Pre-K activities, learning games, crafts, and printables


Hide-and-seek - Babies and toddlers - Educatall


Activities for toddlers and babies


This theme will help you explore hide-and-seek and peek-a-boo games with your group while developing object permanence.



Hidden snack
Each day, have fun hiding children's snacks in a variety of different containers. A few suggestions: egg cartons, gift bags, opaque plastic containers, etc. You can hide one big snack for the entire group under a large blanket. You may also hide individual snacks under smaller items such as tissues or scarves. Let babies and toddlers discover their snack.


Stuffed animal peek-a-boo
Collect several older stuffed animals. Before children arrive in the morning, hide them along the route you usually walk with your group (on a tree branch, on your car, on a rock at the playground, etc.). Go for a walk with the babies and toddlers in your group so they discover the stuffed animals that are playing peek-a-boo.
Variation: If you prefer, hide the stuffed animals in your yard.
Variation 2: Ask a group of older children to hide the stuffed animals along your route just minutes ahead of you.


Flashlight hide-and-seek

Drape a large blanket over a table to create a hideout. Use adhesive paper to stick pictures or illustrations under the table. Provide small flashlights and encourage children to enter your hideout to explore the pictures/illustrations. Variation: You may also set different types of books in your hideout for children to explore.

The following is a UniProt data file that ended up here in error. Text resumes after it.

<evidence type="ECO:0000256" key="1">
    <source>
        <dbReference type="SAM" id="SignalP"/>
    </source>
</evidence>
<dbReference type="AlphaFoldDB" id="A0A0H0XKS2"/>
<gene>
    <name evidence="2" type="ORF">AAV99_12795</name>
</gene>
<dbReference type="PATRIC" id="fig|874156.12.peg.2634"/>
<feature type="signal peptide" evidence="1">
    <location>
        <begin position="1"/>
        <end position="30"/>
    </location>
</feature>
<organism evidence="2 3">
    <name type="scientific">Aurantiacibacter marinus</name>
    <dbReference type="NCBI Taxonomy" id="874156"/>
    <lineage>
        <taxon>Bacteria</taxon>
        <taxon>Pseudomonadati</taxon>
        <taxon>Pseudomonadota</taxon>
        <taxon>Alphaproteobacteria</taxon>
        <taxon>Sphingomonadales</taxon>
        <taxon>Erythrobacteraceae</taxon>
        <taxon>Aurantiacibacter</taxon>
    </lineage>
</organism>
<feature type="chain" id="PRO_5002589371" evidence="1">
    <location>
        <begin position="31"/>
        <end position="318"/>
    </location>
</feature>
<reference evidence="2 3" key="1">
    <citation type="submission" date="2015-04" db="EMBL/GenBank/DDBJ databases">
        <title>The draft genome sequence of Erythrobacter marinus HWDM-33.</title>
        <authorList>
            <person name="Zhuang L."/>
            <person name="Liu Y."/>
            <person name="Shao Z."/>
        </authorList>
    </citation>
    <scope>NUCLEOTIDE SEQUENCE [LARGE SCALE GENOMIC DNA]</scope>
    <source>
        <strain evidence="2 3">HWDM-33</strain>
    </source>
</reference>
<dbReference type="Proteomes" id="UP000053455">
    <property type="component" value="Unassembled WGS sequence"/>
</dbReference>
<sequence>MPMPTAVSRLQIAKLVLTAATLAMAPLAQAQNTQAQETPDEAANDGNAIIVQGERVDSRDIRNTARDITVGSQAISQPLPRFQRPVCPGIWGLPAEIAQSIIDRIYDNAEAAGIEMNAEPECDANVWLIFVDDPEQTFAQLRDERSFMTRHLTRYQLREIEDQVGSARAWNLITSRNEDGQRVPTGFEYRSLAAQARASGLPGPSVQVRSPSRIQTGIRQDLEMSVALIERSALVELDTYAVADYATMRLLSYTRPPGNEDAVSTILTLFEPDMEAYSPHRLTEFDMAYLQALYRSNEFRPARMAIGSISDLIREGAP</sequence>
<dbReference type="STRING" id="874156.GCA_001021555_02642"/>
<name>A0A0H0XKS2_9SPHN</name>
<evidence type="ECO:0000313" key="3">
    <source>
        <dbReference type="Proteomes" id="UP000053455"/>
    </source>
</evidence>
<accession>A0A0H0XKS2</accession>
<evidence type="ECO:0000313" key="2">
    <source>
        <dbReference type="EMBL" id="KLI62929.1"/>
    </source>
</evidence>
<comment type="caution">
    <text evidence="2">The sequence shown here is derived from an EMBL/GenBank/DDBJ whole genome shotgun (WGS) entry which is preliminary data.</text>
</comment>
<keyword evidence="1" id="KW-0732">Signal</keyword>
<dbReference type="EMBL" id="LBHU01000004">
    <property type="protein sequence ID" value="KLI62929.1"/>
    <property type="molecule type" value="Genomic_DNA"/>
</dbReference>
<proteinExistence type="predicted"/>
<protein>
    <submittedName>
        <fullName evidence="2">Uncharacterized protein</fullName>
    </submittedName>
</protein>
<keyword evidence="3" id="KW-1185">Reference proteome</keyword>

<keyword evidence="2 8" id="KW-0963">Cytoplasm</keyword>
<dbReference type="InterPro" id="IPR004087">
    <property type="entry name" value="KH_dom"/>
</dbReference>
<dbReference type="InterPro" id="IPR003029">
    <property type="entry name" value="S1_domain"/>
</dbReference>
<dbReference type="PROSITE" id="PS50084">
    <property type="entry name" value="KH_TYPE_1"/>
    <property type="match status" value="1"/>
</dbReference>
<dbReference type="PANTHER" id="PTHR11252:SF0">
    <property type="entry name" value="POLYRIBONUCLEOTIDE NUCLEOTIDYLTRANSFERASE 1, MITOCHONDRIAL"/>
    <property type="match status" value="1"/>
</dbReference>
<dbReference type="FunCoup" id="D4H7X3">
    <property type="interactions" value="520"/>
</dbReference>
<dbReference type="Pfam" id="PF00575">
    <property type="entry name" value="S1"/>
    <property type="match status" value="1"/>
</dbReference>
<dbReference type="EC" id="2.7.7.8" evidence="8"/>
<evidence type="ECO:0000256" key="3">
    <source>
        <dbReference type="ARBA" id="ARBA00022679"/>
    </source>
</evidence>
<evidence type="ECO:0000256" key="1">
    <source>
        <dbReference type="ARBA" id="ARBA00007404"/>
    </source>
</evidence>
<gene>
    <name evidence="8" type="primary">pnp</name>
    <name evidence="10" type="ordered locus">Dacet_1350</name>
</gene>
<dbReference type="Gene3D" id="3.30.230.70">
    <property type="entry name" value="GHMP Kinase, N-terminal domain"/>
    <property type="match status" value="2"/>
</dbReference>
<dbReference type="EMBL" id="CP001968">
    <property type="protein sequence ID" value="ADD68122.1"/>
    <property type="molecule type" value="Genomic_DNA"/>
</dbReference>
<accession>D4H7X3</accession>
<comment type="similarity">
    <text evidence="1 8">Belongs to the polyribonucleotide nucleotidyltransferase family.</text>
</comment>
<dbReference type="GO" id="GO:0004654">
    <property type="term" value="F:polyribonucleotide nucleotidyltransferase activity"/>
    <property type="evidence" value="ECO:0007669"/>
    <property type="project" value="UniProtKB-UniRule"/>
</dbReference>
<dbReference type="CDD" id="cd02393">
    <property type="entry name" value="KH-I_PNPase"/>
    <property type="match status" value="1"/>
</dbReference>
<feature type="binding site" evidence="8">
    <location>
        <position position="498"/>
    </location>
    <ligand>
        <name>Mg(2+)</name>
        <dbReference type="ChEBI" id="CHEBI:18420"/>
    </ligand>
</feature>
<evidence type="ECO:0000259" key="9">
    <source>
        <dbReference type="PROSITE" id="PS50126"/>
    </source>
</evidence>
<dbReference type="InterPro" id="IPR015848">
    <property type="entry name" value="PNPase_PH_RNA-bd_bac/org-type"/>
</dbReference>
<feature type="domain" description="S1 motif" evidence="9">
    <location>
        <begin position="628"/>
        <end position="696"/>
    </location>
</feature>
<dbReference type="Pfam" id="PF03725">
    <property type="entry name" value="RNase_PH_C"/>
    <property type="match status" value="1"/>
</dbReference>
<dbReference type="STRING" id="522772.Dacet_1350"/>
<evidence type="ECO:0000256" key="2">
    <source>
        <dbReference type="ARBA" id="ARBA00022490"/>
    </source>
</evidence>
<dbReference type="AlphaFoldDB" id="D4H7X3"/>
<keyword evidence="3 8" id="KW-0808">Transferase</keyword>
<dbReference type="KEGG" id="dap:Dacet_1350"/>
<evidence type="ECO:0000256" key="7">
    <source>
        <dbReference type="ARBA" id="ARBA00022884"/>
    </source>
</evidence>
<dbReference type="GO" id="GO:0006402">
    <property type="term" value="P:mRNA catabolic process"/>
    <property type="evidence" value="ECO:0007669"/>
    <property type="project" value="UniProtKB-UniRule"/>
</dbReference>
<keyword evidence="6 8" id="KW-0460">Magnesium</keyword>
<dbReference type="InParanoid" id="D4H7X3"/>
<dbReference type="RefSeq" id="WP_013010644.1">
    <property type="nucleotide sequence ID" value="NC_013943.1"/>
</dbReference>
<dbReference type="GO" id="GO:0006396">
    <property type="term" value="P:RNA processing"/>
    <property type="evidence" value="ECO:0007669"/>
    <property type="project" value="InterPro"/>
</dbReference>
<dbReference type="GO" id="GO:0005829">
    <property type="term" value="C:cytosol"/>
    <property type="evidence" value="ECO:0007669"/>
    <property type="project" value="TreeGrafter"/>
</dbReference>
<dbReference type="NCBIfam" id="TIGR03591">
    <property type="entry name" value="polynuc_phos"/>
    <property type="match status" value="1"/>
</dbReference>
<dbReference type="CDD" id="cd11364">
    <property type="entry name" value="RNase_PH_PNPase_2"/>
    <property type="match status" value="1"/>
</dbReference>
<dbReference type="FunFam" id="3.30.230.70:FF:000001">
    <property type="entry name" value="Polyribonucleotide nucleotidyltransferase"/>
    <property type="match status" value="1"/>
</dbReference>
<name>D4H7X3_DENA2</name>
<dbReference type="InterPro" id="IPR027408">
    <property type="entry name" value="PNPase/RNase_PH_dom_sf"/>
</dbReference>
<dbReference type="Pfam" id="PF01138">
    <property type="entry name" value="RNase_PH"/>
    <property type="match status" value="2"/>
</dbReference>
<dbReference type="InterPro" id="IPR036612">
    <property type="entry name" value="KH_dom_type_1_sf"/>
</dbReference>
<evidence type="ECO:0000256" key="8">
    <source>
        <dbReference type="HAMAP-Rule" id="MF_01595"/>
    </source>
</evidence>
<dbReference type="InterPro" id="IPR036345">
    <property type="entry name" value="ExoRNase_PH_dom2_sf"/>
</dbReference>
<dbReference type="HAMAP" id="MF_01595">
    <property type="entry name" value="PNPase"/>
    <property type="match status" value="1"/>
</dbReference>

Surprise bottle
Pour rice in an empty plastic bottle until it is half full. Add tiny objects such as miniature erasers. Seal the bottle with hot glue. Let babies and toddlers shake the bottle so they discover the items that are hiding among the grains of rice. If you wish, you can use couscous instead of rice.



Scented scarves

Purchase pretty lightweight scarves. Pour a few drops of vanilla essence on each one. Have fun depositing the scarves on each child's head to hide them. They will love discovering this sweet scent.


Hidden picture

Use adhesive paper to stick a picture in a plate, a tray, or directly on the table. Depending on the ages of the children in your group, completely or partially hide the picture with a very thin layer of paint. Let babies and toddlers manipulate the paint with their fingers to discover the hidden picture.



Peek-a-boo blanket

Ask parents to bring their child's favorite blanket to daycare. This is a great way to create a connection between children's home and daycare environment. Play soft music and let children play with their blanket. Initiate peek-a-boo games.



Under the blanket

To explore object permanence, have fun hiding a variety of items under a blanket. For example, you may hide musical toys, an alarm clock that is set to ring, etc. Depending on the ages of the children in your group, you may hide the objects completely or partially. Keep in mind that object permanence is acquired between the ages of 10 and 12 months.


Bell hide-and-seek

To encourage babies and toddlers to move about, hide within your daycare or yard. Ring a bell and wait for children to find you. Older toddlers will enjoy hiding with you and ringing the bell.


Play tents
Purchase several different play tents and set them up within your daycare or yard. Ask parents to share the play tents they have at home with your group. Encourage babies and toddlers to move from tent to tent.



Hide-and-seek pictures

Print a variety of different pictures or illustrations. Laminate them and hide them between the pages of books. As babies and toddlers discover the pictures/illustrations, name the different items with them. You will find several printable pictures and illustrations in the educatall club. Educa-decorate and educ-chat documents are great for this activity.


Chantal Millette
Early childhood educator is not responsible for the content of this article. The information mentioned in this article is the responsibility of the author. shall not be held responsible for any litigation or issues resulting from this article.


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